Belgian film directors Jean-Pierre (L) and Luc Dardenne are seeking to win an unprecedented third Palme D'Or at the Cannes Film Festival. — AFP Photo
BRUSSELS — Belgium's Dardenne brothers are already Cannes Film Festival legends, with two Palme d'Or prizes under their belt, and they're well aware the bar is very high to win the top prize an unprecedented third time.
After Rosetta in 1999 and L'Enfant in 2005, "we're starting with a serious handicap," joked Jean-Pierre Dardenne in an interview with AFP in Brussels on Tuesday, as the two filmmakers prepare to return to the famed Croisette next month.
For a film, "Cannes can be a loudspeaker or the Terminator," he said, referring to a bad reception by Cannes' notoriously picky journalists and critics whose opinions can make or break a movie.
While refusing details on their eighth selection for the two-week festival, the brothers just said the film dealt with the Islamist radicalisation of a teenager, a sensitive topic in their native Belgium that suffered deadly attacks in 2016.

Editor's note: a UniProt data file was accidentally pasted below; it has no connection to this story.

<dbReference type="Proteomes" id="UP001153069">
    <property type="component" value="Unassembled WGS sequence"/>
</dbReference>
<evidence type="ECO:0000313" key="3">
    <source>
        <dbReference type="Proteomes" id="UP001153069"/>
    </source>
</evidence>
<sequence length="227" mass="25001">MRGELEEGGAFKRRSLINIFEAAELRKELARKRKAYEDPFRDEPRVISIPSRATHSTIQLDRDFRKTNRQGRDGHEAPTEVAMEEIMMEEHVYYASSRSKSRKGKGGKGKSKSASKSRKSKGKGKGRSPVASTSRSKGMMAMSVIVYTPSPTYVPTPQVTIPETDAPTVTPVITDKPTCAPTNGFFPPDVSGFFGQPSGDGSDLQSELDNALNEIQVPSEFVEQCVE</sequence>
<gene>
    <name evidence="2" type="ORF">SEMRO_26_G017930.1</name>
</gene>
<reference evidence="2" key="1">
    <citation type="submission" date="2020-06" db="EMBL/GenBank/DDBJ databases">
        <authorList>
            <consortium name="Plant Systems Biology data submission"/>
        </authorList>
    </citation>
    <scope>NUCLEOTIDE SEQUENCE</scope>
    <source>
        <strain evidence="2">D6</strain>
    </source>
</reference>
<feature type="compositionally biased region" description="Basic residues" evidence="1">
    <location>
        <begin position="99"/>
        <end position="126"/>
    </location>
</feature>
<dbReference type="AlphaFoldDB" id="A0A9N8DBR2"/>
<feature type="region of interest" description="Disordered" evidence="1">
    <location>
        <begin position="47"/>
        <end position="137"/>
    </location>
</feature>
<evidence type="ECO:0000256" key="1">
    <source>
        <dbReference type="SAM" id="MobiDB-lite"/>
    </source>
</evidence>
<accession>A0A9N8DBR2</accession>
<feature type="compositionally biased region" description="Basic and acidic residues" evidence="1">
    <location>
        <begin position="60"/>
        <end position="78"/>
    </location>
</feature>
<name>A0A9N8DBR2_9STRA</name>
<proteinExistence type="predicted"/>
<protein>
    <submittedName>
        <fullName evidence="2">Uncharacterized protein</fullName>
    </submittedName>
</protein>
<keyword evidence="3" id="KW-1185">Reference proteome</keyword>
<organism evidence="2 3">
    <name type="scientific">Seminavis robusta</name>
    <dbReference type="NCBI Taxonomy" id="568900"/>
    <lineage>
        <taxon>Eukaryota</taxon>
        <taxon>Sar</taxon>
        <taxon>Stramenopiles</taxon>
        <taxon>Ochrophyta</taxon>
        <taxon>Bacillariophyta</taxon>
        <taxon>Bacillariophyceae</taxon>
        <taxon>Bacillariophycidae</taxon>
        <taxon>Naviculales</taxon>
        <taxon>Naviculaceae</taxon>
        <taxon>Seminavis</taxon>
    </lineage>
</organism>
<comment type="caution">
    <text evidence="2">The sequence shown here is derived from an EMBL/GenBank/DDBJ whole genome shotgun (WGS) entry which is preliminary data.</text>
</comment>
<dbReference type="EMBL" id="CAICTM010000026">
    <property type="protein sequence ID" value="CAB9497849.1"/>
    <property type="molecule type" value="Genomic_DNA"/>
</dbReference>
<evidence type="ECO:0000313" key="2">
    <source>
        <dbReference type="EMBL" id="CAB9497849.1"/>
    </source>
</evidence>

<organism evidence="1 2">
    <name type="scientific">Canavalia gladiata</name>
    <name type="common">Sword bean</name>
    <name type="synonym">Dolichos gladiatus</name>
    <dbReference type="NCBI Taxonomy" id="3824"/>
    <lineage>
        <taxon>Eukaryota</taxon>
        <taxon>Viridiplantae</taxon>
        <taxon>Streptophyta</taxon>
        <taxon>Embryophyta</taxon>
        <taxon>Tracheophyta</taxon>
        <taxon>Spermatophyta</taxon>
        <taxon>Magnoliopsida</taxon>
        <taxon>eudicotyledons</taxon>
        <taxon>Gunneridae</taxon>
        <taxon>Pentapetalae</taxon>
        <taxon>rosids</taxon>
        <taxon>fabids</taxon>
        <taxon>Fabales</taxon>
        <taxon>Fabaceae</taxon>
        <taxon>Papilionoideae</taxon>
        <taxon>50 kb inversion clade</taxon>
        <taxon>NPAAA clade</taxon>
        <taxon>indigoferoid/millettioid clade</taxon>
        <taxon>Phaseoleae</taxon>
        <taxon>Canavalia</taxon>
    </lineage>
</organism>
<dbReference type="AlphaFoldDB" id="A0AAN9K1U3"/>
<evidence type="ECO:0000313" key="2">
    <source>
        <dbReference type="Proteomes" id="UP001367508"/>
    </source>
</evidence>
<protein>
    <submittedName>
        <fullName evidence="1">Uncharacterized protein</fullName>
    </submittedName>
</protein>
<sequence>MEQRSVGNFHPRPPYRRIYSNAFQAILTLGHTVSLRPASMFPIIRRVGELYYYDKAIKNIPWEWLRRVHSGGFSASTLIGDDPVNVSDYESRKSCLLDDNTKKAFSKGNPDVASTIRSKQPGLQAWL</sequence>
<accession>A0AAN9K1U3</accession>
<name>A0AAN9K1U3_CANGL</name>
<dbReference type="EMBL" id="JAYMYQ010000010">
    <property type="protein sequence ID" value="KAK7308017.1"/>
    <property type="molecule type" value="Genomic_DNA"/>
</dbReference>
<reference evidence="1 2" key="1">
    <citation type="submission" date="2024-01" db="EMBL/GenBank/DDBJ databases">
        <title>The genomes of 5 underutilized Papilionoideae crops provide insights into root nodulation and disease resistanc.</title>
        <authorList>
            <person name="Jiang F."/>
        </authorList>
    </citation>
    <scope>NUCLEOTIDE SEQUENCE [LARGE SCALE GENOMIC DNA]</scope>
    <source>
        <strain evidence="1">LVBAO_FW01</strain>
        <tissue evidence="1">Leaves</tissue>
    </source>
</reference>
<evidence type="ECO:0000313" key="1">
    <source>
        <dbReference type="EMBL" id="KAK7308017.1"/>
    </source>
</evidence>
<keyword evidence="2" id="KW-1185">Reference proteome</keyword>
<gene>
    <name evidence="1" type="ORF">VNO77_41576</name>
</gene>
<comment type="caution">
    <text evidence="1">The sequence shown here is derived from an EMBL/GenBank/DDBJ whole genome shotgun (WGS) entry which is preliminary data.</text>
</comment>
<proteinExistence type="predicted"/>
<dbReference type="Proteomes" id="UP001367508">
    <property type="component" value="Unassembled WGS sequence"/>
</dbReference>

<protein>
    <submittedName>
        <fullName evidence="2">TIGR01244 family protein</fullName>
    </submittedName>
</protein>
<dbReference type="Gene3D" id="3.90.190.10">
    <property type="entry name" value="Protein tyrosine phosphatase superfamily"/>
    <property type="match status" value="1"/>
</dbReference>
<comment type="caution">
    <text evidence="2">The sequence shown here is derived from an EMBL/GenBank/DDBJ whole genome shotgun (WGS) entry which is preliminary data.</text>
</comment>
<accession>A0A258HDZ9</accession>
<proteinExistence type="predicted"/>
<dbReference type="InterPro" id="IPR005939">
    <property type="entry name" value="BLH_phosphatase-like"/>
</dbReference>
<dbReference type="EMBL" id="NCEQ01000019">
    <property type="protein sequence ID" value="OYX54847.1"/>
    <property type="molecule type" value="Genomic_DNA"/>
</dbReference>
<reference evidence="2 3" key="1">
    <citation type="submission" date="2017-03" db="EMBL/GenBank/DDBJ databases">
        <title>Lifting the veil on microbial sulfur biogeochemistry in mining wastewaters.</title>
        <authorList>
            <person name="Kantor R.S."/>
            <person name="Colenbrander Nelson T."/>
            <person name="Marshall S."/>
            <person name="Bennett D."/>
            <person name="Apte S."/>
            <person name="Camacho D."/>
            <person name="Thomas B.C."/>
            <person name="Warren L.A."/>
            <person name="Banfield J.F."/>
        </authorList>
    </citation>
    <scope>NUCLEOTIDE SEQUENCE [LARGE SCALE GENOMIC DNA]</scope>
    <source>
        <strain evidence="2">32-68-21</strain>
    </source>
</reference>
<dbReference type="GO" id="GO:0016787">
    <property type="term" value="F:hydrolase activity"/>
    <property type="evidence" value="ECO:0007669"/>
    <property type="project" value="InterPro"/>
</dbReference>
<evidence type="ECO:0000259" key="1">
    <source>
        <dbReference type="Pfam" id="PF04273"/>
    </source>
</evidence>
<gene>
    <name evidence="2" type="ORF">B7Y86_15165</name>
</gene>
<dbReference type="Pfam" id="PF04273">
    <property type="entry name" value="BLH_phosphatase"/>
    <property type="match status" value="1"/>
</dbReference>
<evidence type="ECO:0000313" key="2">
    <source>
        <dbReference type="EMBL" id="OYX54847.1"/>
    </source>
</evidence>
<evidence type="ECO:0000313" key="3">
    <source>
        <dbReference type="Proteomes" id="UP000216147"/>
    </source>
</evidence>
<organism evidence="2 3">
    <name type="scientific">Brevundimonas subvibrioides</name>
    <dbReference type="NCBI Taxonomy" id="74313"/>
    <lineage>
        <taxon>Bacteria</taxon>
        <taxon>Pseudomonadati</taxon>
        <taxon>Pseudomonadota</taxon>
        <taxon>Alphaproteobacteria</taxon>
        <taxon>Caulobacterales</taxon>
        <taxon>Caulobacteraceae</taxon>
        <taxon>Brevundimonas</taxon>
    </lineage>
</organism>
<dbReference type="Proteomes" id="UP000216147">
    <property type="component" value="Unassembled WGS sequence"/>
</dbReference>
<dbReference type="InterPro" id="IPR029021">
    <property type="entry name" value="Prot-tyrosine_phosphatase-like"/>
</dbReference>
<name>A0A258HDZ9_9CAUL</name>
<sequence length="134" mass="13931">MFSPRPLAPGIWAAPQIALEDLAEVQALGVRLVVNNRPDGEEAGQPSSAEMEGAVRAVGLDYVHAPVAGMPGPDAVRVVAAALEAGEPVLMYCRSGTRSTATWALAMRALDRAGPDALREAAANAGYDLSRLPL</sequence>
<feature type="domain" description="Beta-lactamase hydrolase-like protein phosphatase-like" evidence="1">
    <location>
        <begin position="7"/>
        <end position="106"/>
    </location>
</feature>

"We don't make a film on a theme, we make a film on characters, we are telling the story of a child," said Jean-Pierre Dardenne, whose films are dark portraits of French-speaking Belgium's most blighted corners.
On the controversial subject of showing films produced by Netflix at festivals, the Dardenne brothers think that only the Cannes Film Festival has the power to dictate its terms to the popular streaming service.
"Berlin (La Berlinale) doesn't have the weight, Venice doesn't have the weight to negotiate that," said Luc Dardenne.
Last year Cannes barred Netflix films from its vaunted competition since the company refuses to allow its productions an exclusive theatrical release before streaming them to its 140 million subscribers. Netflix is still in discussions with Cannes about this year.
However, the Berlin and Venice festivals have embraced streaming platforms, with the latter crowning the Netflix feature Roma with its top prize in September.
"American filmmakers want to show their films at Cannes. Cannes is a myth for them and with the arrival of Disney (which will launch its own streaming site) and other major platforms, Netflix will have to think seriously," Luc Dardenne added.
At Cannes, "the Netflix debate becomes more heated. Filmmakers produced by Netflix who want to come to Cannes will also put pressure on Netflix (to accept the festival's terms)," he said. AFP